I believe Ginsberg’s identity is represented well in Howl. His demons which are both the institutional devourers of passions and the authoritative askers of questions who freeze us in a position of repression or self-denial are my demons, as a bisexual autistic.
In part 3 of Howl, I believe Allen extends a hand to me and to our community through repeating the slogan “I’m with you in Rockland” in an extended echolaliac poetic outburst. What is Rockland and who is Allen with? Rockland was a mental hospital in up-state New York within which Allen was incarcerated and Carl Solomon was the main voice that Allen expressed cohabitation with. Rockland was likely the prison of both people who were queer (because alternative sexuality was pathologized as a mental disorder in the time that Howl was written) and the prison of people who were neurodivergent or so-called “mad”. The statement “I’m with you in Rockland” rings with a meaning that disability justice blogger Mia Mingus describes as “access intimacy”. Mingus offers two excellent sentences which define “access intimacy”. Mingus says that Access Intimacy is A. “that elusive, hard to describe feeling when someone else “gets” your access needs” and B. “the intimacy I feel with many other disabled and sick people who have an automatic understanding of access needs out of our shared similar lived experience of the many different ways ableism manifests in our lives”. I believe that Ginsberg specifically planted these sentiments in his poem to inspire future generations of neuro-queers to fellowship. In lines like “I’m with you in Rockland, where fifty more shocks will never return your soul to its body again from its pilgrimage to the cross in the void” and “I’m with you in Rockland, in my dreams you from a sea-journey on the highway across America in tears to the door of my cottage in the Western night”, one observes Ginsberg’s instant recognition of Carl Solomon’s access needs of liberation from Rockland and less electro-shock therapy. In other lines like “I'm with you in Rockland, where there are twentyfivethousand mad comrades all together singing the final stanzas of The Internationale” and “I’m with you in Rockland, where we hug and kiss the United States under the bed sheets the United States that coughs all night and won’t let us sleep”, one can witness Ginsberg’s activist and sometimes more intimate fellowship with his fellow neurodivergent individuals, the first of whom being Carl Solomon.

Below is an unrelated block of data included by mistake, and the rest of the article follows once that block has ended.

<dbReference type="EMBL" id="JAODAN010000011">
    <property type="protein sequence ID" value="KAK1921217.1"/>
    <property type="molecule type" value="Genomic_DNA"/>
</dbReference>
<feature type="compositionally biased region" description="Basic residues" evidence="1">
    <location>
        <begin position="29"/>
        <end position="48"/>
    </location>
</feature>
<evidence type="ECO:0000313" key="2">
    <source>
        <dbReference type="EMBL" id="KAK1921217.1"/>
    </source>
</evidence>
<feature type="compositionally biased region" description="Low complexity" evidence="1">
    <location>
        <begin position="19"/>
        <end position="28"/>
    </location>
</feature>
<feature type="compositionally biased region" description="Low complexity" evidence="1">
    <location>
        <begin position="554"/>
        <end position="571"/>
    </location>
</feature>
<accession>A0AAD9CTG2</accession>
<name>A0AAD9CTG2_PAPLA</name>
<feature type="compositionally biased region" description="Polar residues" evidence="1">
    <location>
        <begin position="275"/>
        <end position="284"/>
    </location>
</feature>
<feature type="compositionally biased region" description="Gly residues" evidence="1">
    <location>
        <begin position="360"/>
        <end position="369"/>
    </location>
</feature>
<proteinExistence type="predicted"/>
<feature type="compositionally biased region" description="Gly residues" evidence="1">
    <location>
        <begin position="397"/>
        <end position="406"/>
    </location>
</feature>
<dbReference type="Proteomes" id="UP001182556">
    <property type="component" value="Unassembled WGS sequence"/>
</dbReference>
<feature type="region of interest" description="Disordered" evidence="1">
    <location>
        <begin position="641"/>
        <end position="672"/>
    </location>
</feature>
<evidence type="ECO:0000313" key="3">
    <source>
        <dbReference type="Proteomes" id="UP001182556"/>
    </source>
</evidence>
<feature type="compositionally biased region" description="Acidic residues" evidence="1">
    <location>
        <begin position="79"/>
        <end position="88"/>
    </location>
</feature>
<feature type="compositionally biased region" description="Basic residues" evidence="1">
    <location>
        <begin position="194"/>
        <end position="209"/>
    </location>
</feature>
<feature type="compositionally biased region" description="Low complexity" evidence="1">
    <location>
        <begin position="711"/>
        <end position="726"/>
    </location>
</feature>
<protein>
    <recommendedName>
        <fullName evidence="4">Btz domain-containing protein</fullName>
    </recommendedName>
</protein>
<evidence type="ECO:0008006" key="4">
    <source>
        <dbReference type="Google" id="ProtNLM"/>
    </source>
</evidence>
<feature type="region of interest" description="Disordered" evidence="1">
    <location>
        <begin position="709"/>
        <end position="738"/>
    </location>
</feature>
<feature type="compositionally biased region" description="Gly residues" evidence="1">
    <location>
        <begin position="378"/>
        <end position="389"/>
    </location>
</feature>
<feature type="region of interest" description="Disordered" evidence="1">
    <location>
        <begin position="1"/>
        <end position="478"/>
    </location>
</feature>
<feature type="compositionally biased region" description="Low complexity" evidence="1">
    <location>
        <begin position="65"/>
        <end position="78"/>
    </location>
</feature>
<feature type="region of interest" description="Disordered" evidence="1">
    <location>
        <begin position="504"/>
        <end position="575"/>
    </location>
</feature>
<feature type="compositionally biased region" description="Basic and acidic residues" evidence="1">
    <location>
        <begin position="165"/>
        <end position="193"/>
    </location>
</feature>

Ginsberg’s access intimacy is an amazing literary moment to observe; community and solidarity are formed right before the reader’s eyes. I think it is useful for overly literal and biographical readers to note that Solomon is only mentioned once in the last verse, leaving the person addressed as possibly being all neuro-queer individuals for most of that section of the poem. Furthermore I would like to highlight one last verse of Ginsberg’s as being one that transcends the taxonomizing and classifying compulsions in psychiatry and heteronormativity. Ginsberg states that “faculties of the skull” no longer admit “the worm of the senses” (9). I’d like to state that neuro-queerness would properly house the worm of the senses as an essential part of what neuro-queer means. Ginsberg’s “worm of the senses” seems to refer to a world of alternate sensation that is not present in the medical world whose focus is on the head. In poetry, in free-writing, in philosophy, in so many other areas, that worm of alternate sensation crawls across our experience and spins a silken rope ladder for us that escapes the locked binarisms and universalisms that characterize normative science and practice.
I dedicate this post to that worm; it is that worm which has awaken me from my deep self-loathing and self-denial.
Daly, Kathleen N. Greek and Roman Mythology A to Z, Third Edition. Chelsea House, New York, NY. 2009.
Ginsberg, Allen. Howl. City Lights, 1956.
Mingus, Mia. “Access Intimacy: The Missing Link” 2011. http://leavingevidence.wordpress.com/2011/05/05/access-intimacy-the-missing-link/